When I was in high school, I had an '84 diesel Ford Escort that got 48 MPG around town. My 20th reunion is coming up this fall, and in the intervening years, I've had 11 cars (all used). None got better than 35 MPG. Worse, I'm having a hard time finding a car to buy today that would beat the Escort for fuel efficiency.
And lord knows, I need a new car. When I moved to California in January '05, I thought I'd be here for just six months. So I bought an '89 Camry on Craigslist for $1000 and congratulated myself on the thrifty purchase (which gets up to 34 MPG, btw). I wound up staying out here, and in month seven, the car started dying. We're now in month 20. I still have the Camry; it's still dying. This week alone, the slave cylinder on the clutch plotzed ($139.50 and an 18-hour inconvenience), and the ignition lock siezed up ($160, 3+ hours).
I have access to my boyfriend's '95 Jetta, which is a piece of crap. It's also smeared with bike grease and dog fur inside. And we have a '98 Dodge Caravan that his dad gave us earlier this year. Before the transmission on the minivan blew about four months ago, it got 19 MPG, making it an unattractive option despite it's rocking sound system (his dad is a studio engineer). It's now rusting over in our driveway, still insured, a testament to indecisiveness.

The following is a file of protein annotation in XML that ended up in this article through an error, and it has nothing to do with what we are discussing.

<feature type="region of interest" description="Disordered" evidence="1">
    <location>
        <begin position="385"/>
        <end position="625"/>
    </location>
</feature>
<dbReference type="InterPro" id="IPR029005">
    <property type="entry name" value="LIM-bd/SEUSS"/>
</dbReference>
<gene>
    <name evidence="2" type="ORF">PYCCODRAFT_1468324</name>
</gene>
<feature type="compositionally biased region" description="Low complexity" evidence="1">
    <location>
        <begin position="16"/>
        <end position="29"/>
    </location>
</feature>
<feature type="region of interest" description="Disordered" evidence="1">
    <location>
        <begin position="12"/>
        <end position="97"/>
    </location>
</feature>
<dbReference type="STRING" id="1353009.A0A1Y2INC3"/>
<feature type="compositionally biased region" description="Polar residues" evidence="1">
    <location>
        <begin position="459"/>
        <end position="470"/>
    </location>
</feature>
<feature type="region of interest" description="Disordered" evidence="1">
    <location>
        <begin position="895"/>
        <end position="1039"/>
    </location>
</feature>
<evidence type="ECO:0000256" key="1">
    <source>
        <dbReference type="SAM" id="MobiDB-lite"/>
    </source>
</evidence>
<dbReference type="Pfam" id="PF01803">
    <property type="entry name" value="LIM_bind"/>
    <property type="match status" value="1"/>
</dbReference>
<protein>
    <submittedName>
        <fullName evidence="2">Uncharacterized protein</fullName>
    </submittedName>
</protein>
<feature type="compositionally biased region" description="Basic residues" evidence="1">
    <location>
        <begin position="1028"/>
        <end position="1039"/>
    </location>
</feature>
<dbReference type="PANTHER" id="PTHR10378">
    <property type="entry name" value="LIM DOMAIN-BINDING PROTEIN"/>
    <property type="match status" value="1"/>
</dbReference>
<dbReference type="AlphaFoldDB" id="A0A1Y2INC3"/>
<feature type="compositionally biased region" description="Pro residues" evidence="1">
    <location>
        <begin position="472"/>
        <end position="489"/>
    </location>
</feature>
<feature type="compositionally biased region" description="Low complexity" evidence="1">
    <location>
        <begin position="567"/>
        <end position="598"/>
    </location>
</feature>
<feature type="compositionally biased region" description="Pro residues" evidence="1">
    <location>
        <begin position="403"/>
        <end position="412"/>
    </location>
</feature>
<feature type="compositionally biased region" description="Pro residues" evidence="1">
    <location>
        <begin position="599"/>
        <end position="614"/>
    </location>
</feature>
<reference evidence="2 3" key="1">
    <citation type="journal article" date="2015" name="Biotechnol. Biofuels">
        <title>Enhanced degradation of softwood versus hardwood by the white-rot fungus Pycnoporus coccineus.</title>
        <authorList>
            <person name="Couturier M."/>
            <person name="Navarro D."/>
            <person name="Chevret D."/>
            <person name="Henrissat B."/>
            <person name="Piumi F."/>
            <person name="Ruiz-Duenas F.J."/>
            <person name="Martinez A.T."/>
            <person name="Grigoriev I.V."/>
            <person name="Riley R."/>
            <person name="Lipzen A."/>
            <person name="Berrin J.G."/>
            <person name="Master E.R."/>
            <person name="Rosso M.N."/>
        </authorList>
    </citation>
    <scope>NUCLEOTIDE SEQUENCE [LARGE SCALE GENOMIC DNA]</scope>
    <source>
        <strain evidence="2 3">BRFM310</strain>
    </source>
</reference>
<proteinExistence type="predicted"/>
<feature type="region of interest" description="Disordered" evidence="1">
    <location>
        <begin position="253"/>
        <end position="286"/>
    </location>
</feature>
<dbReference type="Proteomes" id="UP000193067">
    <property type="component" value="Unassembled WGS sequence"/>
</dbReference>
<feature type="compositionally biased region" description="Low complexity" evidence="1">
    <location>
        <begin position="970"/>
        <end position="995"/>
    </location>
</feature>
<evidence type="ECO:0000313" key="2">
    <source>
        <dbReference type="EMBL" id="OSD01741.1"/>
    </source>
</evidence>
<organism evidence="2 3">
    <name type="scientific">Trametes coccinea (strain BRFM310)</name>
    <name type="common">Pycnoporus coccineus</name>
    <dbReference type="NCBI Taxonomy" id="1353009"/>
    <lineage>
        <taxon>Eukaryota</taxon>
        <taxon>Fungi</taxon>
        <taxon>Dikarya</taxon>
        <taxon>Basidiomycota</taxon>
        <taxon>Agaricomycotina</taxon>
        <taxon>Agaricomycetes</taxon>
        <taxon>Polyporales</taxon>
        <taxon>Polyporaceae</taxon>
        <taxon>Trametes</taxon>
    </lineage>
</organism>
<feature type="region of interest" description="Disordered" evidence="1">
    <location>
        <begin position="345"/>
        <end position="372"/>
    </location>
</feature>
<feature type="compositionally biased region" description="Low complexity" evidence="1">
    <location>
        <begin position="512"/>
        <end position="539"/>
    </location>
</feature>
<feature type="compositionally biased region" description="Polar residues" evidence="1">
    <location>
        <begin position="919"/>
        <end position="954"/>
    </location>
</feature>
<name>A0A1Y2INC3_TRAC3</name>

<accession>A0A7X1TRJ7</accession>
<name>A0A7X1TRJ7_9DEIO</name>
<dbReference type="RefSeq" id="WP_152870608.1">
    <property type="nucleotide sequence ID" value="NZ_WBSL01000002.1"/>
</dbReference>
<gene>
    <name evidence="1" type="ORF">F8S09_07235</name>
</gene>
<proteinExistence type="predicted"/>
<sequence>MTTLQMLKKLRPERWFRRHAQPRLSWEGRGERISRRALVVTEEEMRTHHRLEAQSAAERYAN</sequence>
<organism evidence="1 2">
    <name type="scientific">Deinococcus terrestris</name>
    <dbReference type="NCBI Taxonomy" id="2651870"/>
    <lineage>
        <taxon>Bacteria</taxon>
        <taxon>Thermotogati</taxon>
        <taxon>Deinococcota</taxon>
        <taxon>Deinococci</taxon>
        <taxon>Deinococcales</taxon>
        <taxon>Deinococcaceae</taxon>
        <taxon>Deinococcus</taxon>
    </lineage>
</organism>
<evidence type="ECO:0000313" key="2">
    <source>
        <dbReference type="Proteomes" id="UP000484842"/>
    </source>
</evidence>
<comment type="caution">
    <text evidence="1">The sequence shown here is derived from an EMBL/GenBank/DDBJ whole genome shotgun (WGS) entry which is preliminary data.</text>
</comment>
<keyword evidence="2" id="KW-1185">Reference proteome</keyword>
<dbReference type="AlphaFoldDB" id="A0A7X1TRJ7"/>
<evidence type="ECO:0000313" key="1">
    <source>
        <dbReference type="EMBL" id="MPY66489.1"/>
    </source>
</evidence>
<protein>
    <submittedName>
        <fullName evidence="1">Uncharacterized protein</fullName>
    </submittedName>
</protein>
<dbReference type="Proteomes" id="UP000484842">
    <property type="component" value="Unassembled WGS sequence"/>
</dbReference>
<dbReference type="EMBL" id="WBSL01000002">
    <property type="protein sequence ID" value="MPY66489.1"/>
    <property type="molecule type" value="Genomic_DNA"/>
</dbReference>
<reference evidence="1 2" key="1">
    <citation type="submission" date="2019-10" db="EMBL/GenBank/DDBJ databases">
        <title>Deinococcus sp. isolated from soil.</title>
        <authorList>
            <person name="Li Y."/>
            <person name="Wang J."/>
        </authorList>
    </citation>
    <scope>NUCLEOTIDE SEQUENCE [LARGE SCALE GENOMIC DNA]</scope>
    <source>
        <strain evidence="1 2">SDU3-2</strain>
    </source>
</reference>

That's three shitty cars clogging our driveway. I commute 50-miles in each direction at least three times a week, so the fact that our fleet does not include a single reliable, fuel-efficient car is a daily drain.
About two months ago, I nearly bought a Scion Xb. It gets 34 MPG on the highway, and it was in my price range (under $15K). But then I got all bent out of shape that 20 years ago, I had a car that got 48 MPG without breaking a sweat. Not to mention that the Camry gets 34 already. So I considered spending more to get a hybrid, but Consumer Reports' tests show that only the Honda Insight, which is a two-seater and is being discontinued, would push beyond 48 MPG (to 51). And anyway, hybrids achieve their max efficiency around town; I'm all about highway driving.
So I've been stalling, waiting for clean diesels or some act of god to present me with a reasonable choice. But with the Camry aging in dog years, I've got to make a decision soon. Next up: researching biodiesels.